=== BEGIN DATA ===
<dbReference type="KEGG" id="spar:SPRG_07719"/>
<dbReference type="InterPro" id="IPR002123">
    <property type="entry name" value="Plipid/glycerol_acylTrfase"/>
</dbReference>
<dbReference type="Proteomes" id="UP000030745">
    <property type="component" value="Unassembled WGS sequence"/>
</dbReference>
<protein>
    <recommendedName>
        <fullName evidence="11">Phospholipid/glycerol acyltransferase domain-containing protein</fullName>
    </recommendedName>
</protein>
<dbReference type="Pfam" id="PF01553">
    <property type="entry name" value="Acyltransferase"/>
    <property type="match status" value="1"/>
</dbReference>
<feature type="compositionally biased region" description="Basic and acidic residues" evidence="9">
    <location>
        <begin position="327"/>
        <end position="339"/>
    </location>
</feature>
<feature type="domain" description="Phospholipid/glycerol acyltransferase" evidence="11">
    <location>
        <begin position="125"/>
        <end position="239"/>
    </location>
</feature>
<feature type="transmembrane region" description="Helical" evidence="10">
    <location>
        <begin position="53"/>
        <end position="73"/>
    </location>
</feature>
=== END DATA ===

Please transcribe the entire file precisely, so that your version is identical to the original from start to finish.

<dbReference type="KEGG" id="spar:SPRG_07719"/>
<dbReference type="InterPro" id="IPR002123">
    <property type="entry name" value="Plipid/glycerol_acylTrfase"/>
</dbReference>
<dbReference type="Proteomes" id="UP000030745">
    <property type="component" value="Unassembled WGS sequence"/>
</dbReference>
<protein>
    <recommendedName>
        <fullName evidence="11">Phospholipid/glycerol acyltransferase domain-containing protein</fullName>
    </recommendedName>
</protein>
<dbReference type="Pfam" id="PF01553">
    <property type="entry name" value="Acyltransferase"/>
    <property type="match status" value="1"/>
</dbReference>
<feature type="compositionally biased region" description="Basic and acidic residues" evidence="9">
    <location>
        <begin position="327"/>
        <end position="339"/>
    </location>
</feature>
<feature type="domain" description="Phospholipid/glycerol acyltransferase" evidence="11">
    <location>
        <begin position="125"/>
        <end position="239"/>
    </location>
</feature>
<feature type="transmembrane region" description="Helical" evidence="10">
    <location>
        <begin position="53"/>
        <end position="73"/>
    </location>
</feature>